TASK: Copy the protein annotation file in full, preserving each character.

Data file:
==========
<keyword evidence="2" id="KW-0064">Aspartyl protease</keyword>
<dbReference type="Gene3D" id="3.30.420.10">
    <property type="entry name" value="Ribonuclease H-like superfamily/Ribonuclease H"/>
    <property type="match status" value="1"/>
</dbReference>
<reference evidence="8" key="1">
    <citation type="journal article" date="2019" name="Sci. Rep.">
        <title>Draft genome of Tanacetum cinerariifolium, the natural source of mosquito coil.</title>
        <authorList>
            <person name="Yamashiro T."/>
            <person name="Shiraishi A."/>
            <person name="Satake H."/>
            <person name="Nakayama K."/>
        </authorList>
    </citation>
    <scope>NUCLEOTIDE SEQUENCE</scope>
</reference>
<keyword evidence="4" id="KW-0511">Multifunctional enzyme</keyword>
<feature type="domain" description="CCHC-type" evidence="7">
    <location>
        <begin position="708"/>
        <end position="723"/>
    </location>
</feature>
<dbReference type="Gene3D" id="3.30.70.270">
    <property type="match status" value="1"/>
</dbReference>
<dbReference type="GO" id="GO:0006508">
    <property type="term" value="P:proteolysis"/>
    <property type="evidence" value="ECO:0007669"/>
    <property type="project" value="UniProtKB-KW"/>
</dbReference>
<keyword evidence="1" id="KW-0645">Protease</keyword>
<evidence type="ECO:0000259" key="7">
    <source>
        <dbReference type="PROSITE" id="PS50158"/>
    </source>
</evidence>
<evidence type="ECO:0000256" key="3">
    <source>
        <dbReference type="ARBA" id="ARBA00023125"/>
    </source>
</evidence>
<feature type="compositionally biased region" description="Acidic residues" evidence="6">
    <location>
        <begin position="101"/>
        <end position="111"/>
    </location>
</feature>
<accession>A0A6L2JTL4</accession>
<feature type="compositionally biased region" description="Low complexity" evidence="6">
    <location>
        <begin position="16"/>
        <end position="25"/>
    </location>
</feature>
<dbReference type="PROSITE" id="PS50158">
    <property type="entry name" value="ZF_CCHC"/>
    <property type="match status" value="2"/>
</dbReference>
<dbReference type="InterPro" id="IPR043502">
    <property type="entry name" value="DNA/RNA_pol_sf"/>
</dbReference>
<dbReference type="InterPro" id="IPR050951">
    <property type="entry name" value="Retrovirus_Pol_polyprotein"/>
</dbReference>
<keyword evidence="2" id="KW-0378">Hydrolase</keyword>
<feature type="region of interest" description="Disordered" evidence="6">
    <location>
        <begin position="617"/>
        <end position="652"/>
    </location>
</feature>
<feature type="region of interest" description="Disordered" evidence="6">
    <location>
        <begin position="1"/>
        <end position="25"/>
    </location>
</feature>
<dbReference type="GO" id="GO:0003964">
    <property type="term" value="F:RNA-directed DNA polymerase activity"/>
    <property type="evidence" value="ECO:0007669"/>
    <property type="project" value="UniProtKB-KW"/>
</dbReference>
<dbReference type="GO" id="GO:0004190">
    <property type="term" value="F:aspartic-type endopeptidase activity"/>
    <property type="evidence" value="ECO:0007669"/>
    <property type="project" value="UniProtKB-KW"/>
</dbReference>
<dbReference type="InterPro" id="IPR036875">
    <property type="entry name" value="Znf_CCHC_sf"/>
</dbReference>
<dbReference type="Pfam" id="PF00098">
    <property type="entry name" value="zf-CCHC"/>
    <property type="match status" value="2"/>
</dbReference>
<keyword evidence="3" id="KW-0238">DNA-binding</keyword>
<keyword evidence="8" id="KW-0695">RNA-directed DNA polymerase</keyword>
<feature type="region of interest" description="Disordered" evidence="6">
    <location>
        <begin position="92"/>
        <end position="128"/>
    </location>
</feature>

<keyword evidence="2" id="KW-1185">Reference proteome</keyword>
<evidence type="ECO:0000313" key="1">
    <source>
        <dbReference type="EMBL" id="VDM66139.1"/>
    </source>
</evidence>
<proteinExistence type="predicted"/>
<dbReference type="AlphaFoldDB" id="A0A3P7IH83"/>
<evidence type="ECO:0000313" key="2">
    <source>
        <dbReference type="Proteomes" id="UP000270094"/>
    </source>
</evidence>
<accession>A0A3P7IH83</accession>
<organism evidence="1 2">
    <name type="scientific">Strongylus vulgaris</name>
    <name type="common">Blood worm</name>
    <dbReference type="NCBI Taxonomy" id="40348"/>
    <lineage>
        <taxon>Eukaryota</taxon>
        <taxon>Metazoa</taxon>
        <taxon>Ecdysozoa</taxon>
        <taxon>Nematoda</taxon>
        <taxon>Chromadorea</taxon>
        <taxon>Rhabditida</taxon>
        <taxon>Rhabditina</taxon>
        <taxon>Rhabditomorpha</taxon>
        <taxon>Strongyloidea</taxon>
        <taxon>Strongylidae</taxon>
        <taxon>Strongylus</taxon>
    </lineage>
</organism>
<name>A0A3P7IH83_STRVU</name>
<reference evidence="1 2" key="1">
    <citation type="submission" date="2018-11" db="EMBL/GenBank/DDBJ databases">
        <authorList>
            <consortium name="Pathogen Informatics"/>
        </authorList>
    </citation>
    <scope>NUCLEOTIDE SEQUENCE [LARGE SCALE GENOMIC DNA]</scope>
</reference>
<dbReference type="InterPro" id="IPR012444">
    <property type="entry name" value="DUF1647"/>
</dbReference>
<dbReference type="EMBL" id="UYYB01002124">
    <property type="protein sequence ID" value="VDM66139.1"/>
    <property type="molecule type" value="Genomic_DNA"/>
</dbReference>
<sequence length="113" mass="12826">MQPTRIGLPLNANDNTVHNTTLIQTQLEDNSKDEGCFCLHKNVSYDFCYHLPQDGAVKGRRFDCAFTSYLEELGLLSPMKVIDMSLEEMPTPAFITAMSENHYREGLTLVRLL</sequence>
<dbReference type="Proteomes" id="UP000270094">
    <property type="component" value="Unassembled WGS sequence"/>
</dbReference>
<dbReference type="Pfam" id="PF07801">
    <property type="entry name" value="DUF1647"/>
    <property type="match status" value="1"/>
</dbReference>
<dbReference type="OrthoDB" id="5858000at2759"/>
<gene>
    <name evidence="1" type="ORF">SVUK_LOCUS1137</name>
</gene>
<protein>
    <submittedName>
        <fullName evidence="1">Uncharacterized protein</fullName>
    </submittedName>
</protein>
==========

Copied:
<keyword evidence="2" id="KW-0064">Aspartyl protease</keyword>
<dbReference type="Gene3D" id="3.30.420.10">
    <property type="entry name" value="Ribonuclease H-like superfamily/Ribonuclease H"/>
    <property type="match status" value="1"/>
</dbReference>
<reference evidence="8" key="1">
    <citation type="journal article" date="2019" name="Sci. Rep.">
        <title>Draft genome of Tanacetum cinerariifolium, the natural source of mosquito coil.</title>
        <authorList>
            <person name="Yamashiro T."/>
            <person name="Shiraishi A."/>
            <person name="Satake H."/>
            <person name="Nakayama K."/>
        </authorList>
    </citation>
    <scope>NUCLEOTIDE SEQUENCE</scope>
</reference>
<keyword evidence="4" id="KW-0511">Multifunctional enzyme</keyword>
<feature type="domain" description="CCHC-type" evidence="7">
    <location>
        <begin position="708"/>
        <end position="723"/>
    </location>
</feature>
<dbReference type="Gene3D" id="3.30.70.270">
    <property type="match status" value="1"/>
</dbReference>
<dbReference type="GO" id="GO:0006508">
    <property type="term" value="P:proteolysis"/>
    <property type="evidence" value="ECO:0007669"/>
    <property type="project" value="UniProtKB-KW"/>
</dbReference>
<keyword evidence="1" id="KW-0645">Protease</keyword>
<evidence type="ECO:0000259" key="7">
    <source>
        <dbReference type="PROSITE" id="PS50158"/>
    </source>
</evidence>
<evidence type="ECO:0000256" key="3">
    <source>
        <dbReference type="ARBA" id="ARBA00023125"/>
    </source>
</evidence>
<feature type="compositionally biased region" description="Acidic residues" evidence="6">
    <location>
        <begin position="101"/>
        <end position="111"/>
    </location>
</feature>
<accession>A0A6L2JTL4</accession>
<feature type="compositionally biased region" description="Low complexity" evidence="6">
    <location>
        <begin position="16"/>
        <end position="25"/>
    </location>
</feature>
<dbReference type="PROSITE" id="PS50158">
    <property type="entry name" value="ZF_CCHC"/>
    <property type="match status" value="2"/>
</dbReference>
<dbReference type="InterPro" id="IPR043502">
    <property type="entry name" value="DNA/RNA_pol_sf"/>
</dbReference>
<dbReference type="InterPro" id="IPR050951">
    <property type="entry name" value="Retrovirus_Pol_polyprotein"/>
</dbReference>
<keyword evidence="2" id="KW-0378">Hydrolase</keyword>
<feature type="region of interest" description="Disordered" evidence="6">
    <location>
        <begin position="617"/>
        <end position="652"/>
    </location>
</feature>
<feature type="region of interest" description="Disordered" evidence="6">
    <location>
        <begin position="1"/>
        <end position="25"/>
    </location>
</feature>
<dbReference type="GO" id="GO:0003964">
    <property type="term" value="F:RNA-directed DNA polymerase activity"/>
    <property type="evidence" value="ECO:0007669"/>
    <property type="project" value="UniProtKB-KW"/>
</dbReference>
<dbReference type="GO" id="GO:0004190">
    <property type="term" value="F:aspartic-type endopeptidase activity"/>
    <property type="evidence" value="ECO:0007669"/>
    <property type="project" value="UniProtKB-KW"/>
</dbReference>
<dbReference type="InterPro" id="IPR036875">
    <property type="entry name" value="Znf_CCHC_sf"/>
</dbReference>
<dbReference type="Pfam" id="PF00098">
    <property type="entry name" value="zf-CCHC"/>
    <property type="match status" value="2"/>
</dbReference>
<keyword evidence="3" id="KW-0238">DNA-binding</keyword>
<keyword evidence="8" id="KW-0695">RNA-directed DNA polymerase</keyword>
<feature type="region of interest" description="Disordered" evidence="6">
    <location>
        <begin position="92"/>
        <end position="128"/>
    </location>
</feature>

<keyword evidence="2" id="KW-1185">Reference proteome</keyword>
<evidence type="ECO:0000313" key="1">
    <source>
        <dbReference type="EMBL" id="VDM66139.1"/>
    </source>
</evidence>
<proteinExistence type="predicted"/>
<dbReference type="AlphaFoldDB" id="A0A3P7IH83"/>
<evidence type="ECO:0000313" key="2">
    <source>
        <dbReference type="Proteomes" id="UP000270094"/>
    </source>
</evidence>
<accession>A0A3P7IH83</accession>
<organism evidence="1 2">
    <name type="scientific">Strongylus vulgaris</name>
    <name type="common">Blood worm</name>
    <dbReference type="NCBI Taxonomy" id="40348"/>
    <lineage>
        <taxon>Eukaryota</taxon>
        <taxon>Metazoa</taxon>
        <taxon>Ecdysozoa</taxon>
        <taxon>Nematoda</taxon>
        <taxon>Chromadorea</taxon>
        <taxon>Rhabditida</taxon>
        <taxon>Rhabditina</taxon>
        <taxon>Rhabditomorpha</taxon>
        <taxon>Strongyloidea</taxon>
        <taxon>Strongylidae</taxon>
        <taxon>Strongylus</taxon>
    </lineage>
</organism>
<name>A0A3P7IH83_STRVU</name>
<reference evidence="1 2" key="1">
    <citation type="submission" date="2018-11" db="EMBL/GenBank/DDBJ databases">
        <authorList>
            <consortium name="Pathogen Informatics"/>
        </authorList>
    </citation>
    <scope>NUCLEOTIDE SEQUENCE [LARGE SCALE GENOMIC DNA]</scope>
</reference>
<dbReference type="InterPro" id="IPR012444">
    <property type="entry name" value="DUF1647"/>
</dbReference>
<dbReference type="EMBL" id="UYYB01002124">
    <property type="protein sequence ID" value="VDM66139.1"/>
    <property type="molecule type" value="Genomic_DNA"/>
</dbReference>
<sequence length="113" mass="12826">MQPTRIGLPLNANDNTVHNTTLIQTQLEDNSKDEGCFCLHKNVSYDFCYHLPQDGAVKGRRFDCAFTSYLEELGLLSPMKVIDMSLEEMPTPAFITAMSENHYREGLTLVRLL</sequence>
<dbReference type="Proteomes" id="UP000270094">
    <property type="component" value="Unassembled WGS sequence"/>
</dbReference>
<dbReference type="Pfam" id="PF07801">
    <property type="entry name" value="DUF1647"/>
    <property type="match status" value="1"/>
</dbReference>
<dbReference type="OrthoDB" id="5858000at2759"/>
<gene>
    <name evidence="1" type="ORF">SVUK_LOCUS1137</name>
</gene>
<protein>
    <submittedName>
        <fullName evidence="1">Uncharacterized protein</fullName>
    </submittedName>
</protein>